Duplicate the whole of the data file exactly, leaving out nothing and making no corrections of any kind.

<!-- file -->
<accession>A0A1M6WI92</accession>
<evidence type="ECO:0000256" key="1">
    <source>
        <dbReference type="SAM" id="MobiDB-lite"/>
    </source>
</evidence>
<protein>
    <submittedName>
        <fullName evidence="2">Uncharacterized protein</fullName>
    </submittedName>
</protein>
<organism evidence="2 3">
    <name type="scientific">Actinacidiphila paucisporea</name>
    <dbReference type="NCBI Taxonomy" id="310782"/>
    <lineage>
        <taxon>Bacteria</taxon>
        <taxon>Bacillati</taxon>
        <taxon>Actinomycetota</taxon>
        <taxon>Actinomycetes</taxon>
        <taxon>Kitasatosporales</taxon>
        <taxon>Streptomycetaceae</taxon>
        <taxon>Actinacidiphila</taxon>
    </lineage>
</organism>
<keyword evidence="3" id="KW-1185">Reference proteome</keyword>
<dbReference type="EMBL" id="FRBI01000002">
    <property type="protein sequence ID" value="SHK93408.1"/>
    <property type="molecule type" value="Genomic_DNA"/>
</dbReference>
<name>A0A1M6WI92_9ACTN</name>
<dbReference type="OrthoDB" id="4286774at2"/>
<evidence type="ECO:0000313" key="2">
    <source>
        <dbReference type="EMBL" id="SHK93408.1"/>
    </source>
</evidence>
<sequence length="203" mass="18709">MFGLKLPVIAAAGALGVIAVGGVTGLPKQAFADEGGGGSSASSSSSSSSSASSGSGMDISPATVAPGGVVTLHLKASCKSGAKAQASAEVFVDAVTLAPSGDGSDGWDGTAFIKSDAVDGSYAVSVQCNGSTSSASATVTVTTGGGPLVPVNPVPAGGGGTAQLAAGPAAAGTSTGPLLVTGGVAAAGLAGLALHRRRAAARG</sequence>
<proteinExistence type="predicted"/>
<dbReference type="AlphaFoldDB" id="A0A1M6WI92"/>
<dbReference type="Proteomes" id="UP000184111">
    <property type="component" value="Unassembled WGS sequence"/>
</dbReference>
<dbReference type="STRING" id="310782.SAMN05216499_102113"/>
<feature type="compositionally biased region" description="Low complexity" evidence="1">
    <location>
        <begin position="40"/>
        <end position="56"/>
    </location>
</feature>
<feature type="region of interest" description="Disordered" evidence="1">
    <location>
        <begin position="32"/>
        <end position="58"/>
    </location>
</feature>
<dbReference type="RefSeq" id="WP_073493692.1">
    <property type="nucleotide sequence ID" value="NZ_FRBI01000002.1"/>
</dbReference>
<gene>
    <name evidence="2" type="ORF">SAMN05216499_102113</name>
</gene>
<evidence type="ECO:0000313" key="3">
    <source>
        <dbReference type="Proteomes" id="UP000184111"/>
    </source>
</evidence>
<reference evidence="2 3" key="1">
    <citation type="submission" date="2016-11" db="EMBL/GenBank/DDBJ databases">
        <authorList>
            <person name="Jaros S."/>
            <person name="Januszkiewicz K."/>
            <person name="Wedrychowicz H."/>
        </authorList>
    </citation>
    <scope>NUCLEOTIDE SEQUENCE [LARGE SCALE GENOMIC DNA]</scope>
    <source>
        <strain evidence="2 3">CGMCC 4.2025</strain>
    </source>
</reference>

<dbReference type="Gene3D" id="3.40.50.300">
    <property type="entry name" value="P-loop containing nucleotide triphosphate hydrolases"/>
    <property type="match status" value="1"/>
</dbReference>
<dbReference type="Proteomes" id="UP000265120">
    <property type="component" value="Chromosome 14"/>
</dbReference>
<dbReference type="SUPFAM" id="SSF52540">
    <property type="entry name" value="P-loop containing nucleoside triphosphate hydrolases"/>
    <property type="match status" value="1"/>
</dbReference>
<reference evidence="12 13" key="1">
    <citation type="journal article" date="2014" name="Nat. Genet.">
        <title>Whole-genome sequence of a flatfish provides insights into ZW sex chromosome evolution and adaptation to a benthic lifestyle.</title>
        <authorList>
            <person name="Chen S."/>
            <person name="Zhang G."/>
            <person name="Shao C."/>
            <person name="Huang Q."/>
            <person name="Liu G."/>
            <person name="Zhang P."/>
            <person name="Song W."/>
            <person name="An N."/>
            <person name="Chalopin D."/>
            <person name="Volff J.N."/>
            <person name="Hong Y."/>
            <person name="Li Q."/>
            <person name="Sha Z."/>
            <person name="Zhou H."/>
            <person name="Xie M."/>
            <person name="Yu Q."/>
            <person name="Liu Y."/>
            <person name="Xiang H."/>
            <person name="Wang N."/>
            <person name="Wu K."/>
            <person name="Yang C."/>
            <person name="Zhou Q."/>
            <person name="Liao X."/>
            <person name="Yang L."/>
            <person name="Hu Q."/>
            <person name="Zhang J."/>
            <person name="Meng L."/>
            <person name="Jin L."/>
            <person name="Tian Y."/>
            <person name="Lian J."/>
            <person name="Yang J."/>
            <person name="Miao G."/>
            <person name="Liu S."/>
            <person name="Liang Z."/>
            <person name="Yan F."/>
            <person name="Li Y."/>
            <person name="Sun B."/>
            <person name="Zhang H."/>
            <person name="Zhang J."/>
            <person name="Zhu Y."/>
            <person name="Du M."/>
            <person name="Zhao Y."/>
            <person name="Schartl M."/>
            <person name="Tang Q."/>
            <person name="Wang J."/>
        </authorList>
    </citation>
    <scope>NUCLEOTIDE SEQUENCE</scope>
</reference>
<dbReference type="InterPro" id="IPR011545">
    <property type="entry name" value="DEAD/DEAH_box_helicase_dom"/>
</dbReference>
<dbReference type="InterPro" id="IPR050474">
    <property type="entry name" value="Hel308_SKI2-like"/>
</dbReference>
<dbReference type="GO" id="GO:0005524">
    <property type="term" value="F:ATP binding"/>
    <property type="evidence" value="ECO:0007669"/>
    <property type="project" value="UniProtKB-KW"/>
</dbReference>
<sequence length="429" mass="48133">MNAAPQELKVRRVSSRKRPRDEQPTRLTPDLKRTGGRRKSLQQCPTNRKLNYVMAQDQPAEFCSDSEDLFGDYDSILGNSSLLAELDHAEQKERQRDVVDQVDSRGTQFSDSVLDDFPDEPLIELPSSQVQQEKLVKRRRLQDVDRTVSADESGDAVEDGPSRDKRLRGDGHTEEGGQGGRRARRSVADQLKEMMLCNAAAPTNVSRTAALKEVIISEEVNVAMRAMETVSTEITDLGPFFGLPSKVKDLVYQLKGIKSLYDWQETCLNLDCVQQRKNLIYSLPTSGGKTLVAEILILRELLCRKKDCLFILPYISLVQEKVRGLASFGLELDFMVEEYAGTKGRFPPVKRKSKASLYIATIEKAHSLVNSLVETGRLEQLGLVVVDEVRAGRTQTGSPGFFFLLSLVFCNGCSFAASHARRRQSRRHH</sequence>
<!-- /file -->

<accession>A0A1M6WI92</accession>
<evidence type="ECO:0000256" key="1">
    <source>
        <dbReference type="SAM" id="MobiDB-lite"/>
    </source>
</evidence>
<protein>
    <submittedName>
        <fullName evidence="2">Uncharacterized protein</fullName>
    </submittedName>
</protein>
<organism evidence="2 3">
    <name type="scientific">Actinacidiphila paucisporea</name>
    <dbReference type="NCBI Taxonomy" id="310782"/>
    <lineage>
        <taxon>Bacteria</taxon>
        <taxon>Bacillati</taxon>
        <taxon>Actinomycetota</taxon>
        <taxon>Actinomycetes</taxon>
        <taxon>Kitasatosporales</taxon>
        <taxon>Streptomycetaceae</taxon>
        <taxon>Actinacidiphila</taxon>
    </lineage>
</organism>
<keyword evidence="3" id="KW-1185">Reference proteome</keyword>
<dbReference type="EMBL" id="FRBI01000002">
    <property type="protein sequence ID" value="SHK93408.1"/>
    <property type="molecule type" value="Genomic_DNA"/>
</dbReference>
<name>A0A1M6WI92_9ACTN</name>
<dbReference type="OrthoDB" id="4286774at2"/>
<evidence type="ECO:0000313" key="2">
    <source>
        <dbReference type="EMBL" id="SHK93408.1"/>
    </source>
</evidence>
<sequence length="203" mass="18709">MFGLKLPVIAAAGALGVIAVGGVTGLPKQAFADEGGGGSSASSSSSSSSSASSGSGMDISPATVAPGGVVTLHLKASCKSGAKAQASAEVFVDAVTLAPSGDGSDGWDGTAFIKSDAVDGSYAVSVQCNGSTSSASATVTVTTGGGPLVPVNPVPAGGGGTAQLAAGPAAAGTSTGPLLVTGGVAAAGLAGLALHRRRAAARG</sequence>
<proteinExistence type="predicted"/>
<dbReference type="AlphaFoldDB" id="A0A1M6WI92"/>
<dbReference type="Proteomes" id="UP000184111">
    <property type="component" value="Unassembled WGS sequence"/>
</dbReference>
<dbReference type="STRING" id="310782.SAMN05216499_102113"/>
<feature type="compositionally biased region" description="Low complexity" evidence="1">
    <location>
        <begin position="40"/>
        <end position="56"/>
    </location>
</feature>
<feature type="region of interest" description="Disordered" evidence="1">
    <location>
        <begin position="32"/>
        <end position="58"/>
    </location>
</feature>
<dbReference type="RefSeq" id="WP_073493692.1">
    <property type="nucleotide sequence ID" value="NZ_FRBI01000002.1"/>
</dbReference>
<gene>
    <name evidence="2" type="ORF">SAMN05216499_102113</name>
</gene>
<evidence type="ECO:0000313" key="3">
    <source>
        <dbReference type="Proteomes" id="UP000184111"/>
    </source>
</evidence>
<reference evidence="2 3" key="1">
    <citation type="submission" date="2016-11" db="EMBL/GenBank/DDBJ databases">
        <authorList>
            <person name="Jaros S."/>
            <person name="Januszkiewicz K."/>
            <person name="Wedrychowicz H."/>
        </authorList>
    </citation>
    <scope>NUCLEOTIDE SEQUENCE [LARGE SCALE GENOMIC DNA]</scope>
    <source>
        <strain evidence="2 3">CGMCC 4.2025</strain>
    </source>
</reference>

<dbReference type="Gene3D" id="3.40.50.300">
    <property type="entry name" value="P-loop containing nucleotide triphosphate hydrolases"/>
    <property type="match status" value="1"/>
</dbReference>
<dbReference type="Proteomes" id="UP000265120">
    <property type="component" value="Chromosome 14"/>
</dbReference>
<dbReference type="SUPFAM" id="SSF52540">
    <property type="entry name" value="P-loop containing nucleoside triphosphate hydrolases"/>
    <property type="match status" value="1"/>
</dbReference>
<reference evidence="12 13" key="1">
    <citation type="journal article" date="2014" name="Nat. Genet.">
        <title>Whole-genome sequence of a flatfish provides insights into ZW sex chromosome evolution and adaptation to a benthic lifestyle.</title>
        <authorList>
            <person name="Chen S."/>
            <person name="Zhang G."/>
            <person name="Shao C."/>
            <person name="Huang Q."/>
            <person name="Liu G."/>
            <person name="Zhang P."/>
            <person name="Song W."/>
            <person name="An N."/>
            <person name="Chalopin D."/>
            <person name="Volff J.N."/>
            <person name="Hong Y."/>
            <person name="Li Q."/>
            <person name="Sha Z."/>
            <person name="Zhou H."/>
            <person name="Xie M."/>
            <person name="Yu Q."/>
            <person name="Liu Y."/>
            <person name="Xiang H."/>
            <person name="Wang N."/>
            <person name="Wu K."/>
            <person name="Yang C."/>
            <person name="Zhou Q."/>
            <person name="Liao X."/>
            <person name="Yang L."/>
            <person name="Hu Q."/>
            <person name="Zhang J."/>
            <person name="Meng L."/>
            <person name="Jin L."/>
            <person name="Tian Y."/>
            <person name="Lian J."/>
            <person name="Yang J."/>
            <person name="Miao G."/>
            <person name="Liu S."/>
            <person name="Liang Z."/>
            <person name="Yan F."/>
            <person name="Li Y."/>
            <person name="Sun B."/>
            <person name="Zhang H."/>
            <person name="Zhang J."/>
            <person name="Zhu Y."/>
            <person name="Du M."/>
            <person name="Zhao Y."/>
            <person name="Schartl M."/>
            <person name="Tang Q."/>
            <person name="Wang J."/>
        </authorList>
    </citation>
    <scope>NUCLEOTIDE SEQUENCE</scope>
</reference>
<dbReference type="InterPro" id="IPR011545">
    <property type="entry name" value="DEAD/DEAH_box_helicase_dom"/>
</dbReference>
<dbReference type="InterPro" id="IPR050474">
    <property type="entry name" value="Hel308_SKI2-like"/>
</dbReference>
<dbReference type="GO" id="GO:0005524">
    <property type="term" value="F:ATP binding"/>
    <property type="evidence" value="ECO:0007669"/>
    <property type="project" value="UniProtKB-KW"/>
</dbReference>
<sequence length="429" mass="48133">MNAAPQELKVRRVSSRKRPRDEQPTRLTPDLKRTGGRRKSLQQCPTNRKLNYVMAQDQPAEFCSDSEDLFGDYDSILGNSSLLAELDHAEQKERQRDVVDQVDSRGTQFSDSVLDDFPDEPLIELPSSQVQQEKLVKRRRLQDVDRTVSADESGDAVEDGPSRDKRLRGDGHTEEGGQGGRRARRSVADQLKEMMLCNAAAPTNVSRTAALKEVIISEEVNVAMRAMETVSTEITDLGPFFGLPSKVKDLVYQLKGIKSLYDWQETCLNLDCVQQRKNLIYSLPTSGGKTLVAEILILRELLCRKKDCLFILPYISLVQEKVRGLASFGLELDFMVEEYAGTKGRFPPVKRKSKASLYIATIEKAHSLVNSLVETGRLEQLGLVVVDEVRAGRTQTGSPGFFFLLSLVFCNGCSFAASHARRRQSRRHH</sequence>